Lacson bares ‘double tara’ scheme at Customs

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THE Bureau of Customs (BOC) under the watch of Commissioner Nicanor Faeldon came up with a system that collected “tara” or payoffs more than once, Sen. Panfilo Lacson revealed Monday.

At the resumption of the Senate Blue Ribbon Committee investigation into anomalies at the bureau, Sen. Panfilo Lacson said that aside from the usual payoffs given by brokers to have their shipments clear the “green lane,” a special stop order could also be issued by the Office of the Commissioner to prevent the release of the shipment.

GREASE MONEY Customs ‘fixer’ Mark Taguba details the expenses needed to release containers at the Bureau of Customs during the tenure of Commissioner Nicanor Faeldon. PHOTO BY RENE H. DILAN

“After giving payola (payoffs) to access the green lane, another payoff will be made for the lifting of the special stop order,” Lacson said.

Faeldon, who is detained at the Senate but refuses to take part in the probe, has denied the existence of the “tara” system, which was revealed by Lacson in a privilege speech on August 23.

Lacson said the special stop order was introduced during Faeldon’s stint at customs and could only be issued by the commissioner.

Arnel Alcaraz, a customs collector, told the committee the special stop order was a discretionary power of the commissioner.

Liza Sebastian, a collector assigned at the Customs Intelligence and Investigation Service, also noted that special stop orders were issued to prevent the release of shipments even after duties and taxes were paid.

“A special alert order can still be issued even after the lifting of the alert order if violations were found, upon the recommendation of any of the alerting units,” Sebastian said.

Alerting units include the deputy commissioner for the bureau’s intelligence group and the deputy commissioner for enforcement.

Lacson said a certain Michael Saban, a technical consultant at the office of Faeldon, was able to issue a number special stop orders on several shipments, which were approved by the commissioner.

Lacson asked Sebastian if a technical consultant like Saban was authorized to recommend or issue special stop orders. The latter said he was not.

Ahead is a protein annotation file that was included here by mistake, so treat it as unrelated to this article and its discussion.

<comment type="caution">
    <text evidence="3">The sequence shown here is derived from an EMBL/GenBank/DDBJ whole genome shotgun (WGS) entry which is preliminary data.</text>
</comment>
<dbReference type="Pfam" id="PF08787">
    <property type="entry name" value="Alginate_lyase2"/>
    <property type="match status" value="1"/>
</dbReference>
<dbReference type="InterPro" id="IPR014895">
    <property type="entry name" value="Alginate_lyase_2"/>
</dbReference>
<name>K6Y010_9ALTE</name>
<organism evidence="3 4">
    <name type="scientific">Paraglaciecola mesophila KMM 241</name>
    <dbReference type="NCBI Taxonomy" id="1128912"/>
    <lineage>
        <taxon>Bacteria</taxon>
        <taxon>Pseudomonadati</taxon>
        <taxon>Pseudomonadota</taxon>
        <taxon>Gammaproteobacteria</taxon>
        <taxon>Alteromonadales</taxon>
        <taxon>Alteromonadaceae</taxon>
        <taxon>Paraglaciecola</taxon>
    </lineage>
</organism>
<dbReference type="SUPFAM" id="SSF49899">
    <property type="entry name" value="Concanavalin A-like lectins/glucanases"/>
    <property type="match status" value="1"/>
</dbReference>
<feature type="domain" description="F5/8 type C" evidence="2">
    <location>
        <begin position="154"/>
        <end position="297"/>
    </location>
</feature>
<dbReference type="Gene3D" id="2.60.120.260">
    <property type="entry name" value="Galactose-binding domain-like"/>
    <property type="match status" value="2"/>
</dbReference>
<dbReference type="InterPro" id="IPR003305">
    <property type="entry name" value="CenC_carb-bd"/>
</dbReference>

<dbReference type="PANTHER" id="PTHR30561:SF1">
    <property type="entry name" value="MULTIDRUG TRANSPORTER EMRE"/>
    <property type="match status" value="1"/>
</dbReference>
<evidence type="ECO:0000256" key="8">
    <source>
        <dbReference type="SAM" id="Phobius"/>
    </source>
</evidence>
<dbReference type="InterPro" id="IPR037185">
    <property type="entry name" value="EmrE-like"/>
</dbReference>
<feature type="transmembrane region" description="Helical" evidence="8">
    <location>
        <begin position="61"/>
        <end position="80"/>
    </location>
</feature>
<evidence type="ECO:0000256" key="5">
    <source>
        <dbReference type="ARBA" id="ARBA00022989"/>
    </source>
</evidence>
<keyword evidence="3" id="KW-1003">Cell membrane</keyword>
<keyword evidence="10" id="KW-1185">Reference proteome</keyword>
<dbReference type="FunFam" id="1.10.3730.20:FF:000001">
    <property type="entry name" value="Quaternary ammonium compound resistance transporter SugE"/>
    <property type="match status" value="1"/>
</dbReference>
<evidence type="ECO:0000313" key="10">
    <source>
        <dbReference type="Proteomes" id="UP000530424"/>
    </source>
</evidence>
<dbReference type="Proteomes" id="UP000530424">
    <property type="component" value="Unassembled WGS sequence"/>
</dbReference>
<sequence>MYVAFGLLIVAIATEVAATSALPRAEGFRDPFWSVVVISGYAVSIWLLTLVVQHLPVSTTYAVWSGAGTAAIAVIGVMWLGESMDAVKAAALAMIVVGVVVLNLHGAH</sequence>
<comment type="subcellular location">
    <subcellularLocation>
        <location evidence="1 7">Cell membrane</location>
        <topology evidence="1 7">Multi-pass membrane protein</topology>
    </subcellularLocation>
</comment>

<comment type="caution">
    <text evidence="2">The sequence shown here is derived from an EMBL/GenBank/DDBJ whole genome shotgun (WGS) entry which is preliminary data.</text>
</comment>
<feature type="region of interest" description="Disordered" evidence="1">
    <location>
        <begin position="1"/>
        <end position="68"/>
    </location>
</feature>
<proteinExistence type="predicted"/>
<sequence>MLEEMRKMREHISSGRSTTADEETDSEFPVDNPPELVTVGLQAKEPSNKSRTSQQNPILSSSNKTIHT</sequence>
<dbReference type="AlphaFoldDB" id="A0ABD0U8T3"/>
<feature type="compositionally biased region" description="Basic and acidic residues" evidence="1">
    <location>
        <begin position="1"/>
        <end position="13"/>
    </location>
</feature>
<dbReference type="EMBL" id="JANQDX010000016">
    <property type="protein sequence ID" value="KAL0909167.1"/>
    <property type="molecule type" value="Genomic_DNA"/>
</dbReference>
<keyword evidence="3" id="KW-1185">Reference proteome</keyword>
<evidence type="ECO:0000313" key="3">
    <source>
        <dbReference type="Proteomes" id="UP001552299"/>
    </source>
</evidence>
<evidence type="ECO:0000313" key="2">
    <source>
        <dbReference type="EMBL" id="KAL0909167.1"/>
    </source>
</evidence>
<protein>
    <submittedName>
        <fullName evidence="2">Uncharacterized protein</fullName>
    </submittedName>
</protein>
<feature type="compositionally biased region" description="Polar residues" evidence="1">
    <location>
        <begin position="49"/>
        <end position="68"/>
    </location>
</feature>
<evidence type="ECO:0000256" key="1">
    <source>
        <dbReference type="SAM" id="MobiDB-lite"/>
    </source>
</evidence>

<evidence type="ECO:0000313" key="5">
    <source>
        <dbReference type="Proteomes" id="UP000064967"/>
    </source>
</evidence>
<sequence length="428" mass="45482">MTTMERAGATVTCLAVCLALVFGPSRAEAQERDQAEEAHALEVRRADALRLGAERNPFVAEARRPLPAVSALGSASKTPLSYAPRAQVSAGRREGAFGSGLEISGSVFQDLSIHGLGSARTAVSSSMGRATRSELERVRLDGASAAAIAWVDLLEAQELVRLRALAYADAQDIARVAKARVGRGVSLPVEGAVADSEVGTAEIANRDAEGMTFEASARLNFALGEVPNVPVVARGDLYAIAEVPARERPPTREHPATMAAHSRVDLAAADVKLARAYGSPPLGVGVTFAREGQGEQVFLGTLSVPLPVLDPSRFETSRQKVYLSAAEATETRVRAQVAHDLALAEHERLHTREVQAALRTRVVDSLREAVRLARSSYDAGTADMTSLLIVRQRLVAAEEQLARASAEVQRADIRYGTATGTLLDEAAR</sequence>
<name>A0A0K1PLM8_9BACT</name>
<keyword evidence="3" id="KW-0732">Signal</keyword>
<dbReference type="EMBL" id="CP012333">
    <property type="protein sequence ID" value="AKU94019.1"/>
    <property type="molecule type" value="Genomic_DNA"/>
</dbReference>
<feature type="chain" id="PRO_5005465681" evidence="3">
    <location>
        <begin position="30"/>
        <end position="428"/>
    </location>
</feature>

The senator then asked Customs command center head Gerardo Gambala as to why Saban was allowed to make recommendations.

“That was what I did not understand with the status of Michael Saban, because he was a technical consultant,” Gambala said.

Saban was mentioned by customs “fixer” Mark Taguba during one of the Senate hearings as the one who flagged his shipment, forcing him to look for a more “influential” contact, which led him to seek the help of the so-called Davao group.

P92 million ‘tara’

Also during the hearing, Taguba told the committee that he spent as much as P92 million to bribe Customs officials to make sure that his shipment would be released without encountering any problem.

Taguba presented before the committee records of his bank withdrawals, call logs and text messages between him and his contacts at Customs.

In one of the slides in his presentation, Taguba indicated that he paid P489,600 or P27,200 per container for the 18 containers of EMT Trading that arrived on March 27 to 31 and April 3 to 7.

He also showed records of withdrawals he made during the periods from two banks, to pay for shipment fees and payoffs.

“That is only for my transaction with EMT but if we include my other transactions thetara could reach P5 million,” Taguba said.

Apart from the EMT containers, Taguba also facilitated the release of 189 containers of his other clients, with payoffs amounting to P5,140,800.

He said the payoffs were given to various offices at Customs including the internal affairs service, intelligence group, Customs Intelligence and Investigation Service (CIIS), and even the x-ray section.

Taguba also showed text messages from personnel of the offices asking for the payoffs, namely “Mae” the collector for CIIS, a certain “Jojo” for the Special Studies and Project Development Committee, Joel Pinawin for the intelligence division, Teddy Sagaral for the CIIS district office, and two others named “Gerry” and “Jake.”

Taguba likewise presented calls logs and text exchanges between him and “Tita Nanie,” and a certain “Winnie.”
Pinawin told senators that he knew a certain Mae working at the CIIS, but denied giving instructions to collect money for him and Estrella.

Lacson in an interview after the hearing said the presentation of Taguba had probative value because it came from his own cellular phone, which was subjected to forensic examination by the Philippine National Police.

As for the involvement of Faeldon, Lacson said there was a text message about the P10,000 payoff per container for the Office of the Commissioner.

“If you’re the commissioner and somebody is collecting P10,000 per container for you, I don’t know who is more believable,” added Lacson.

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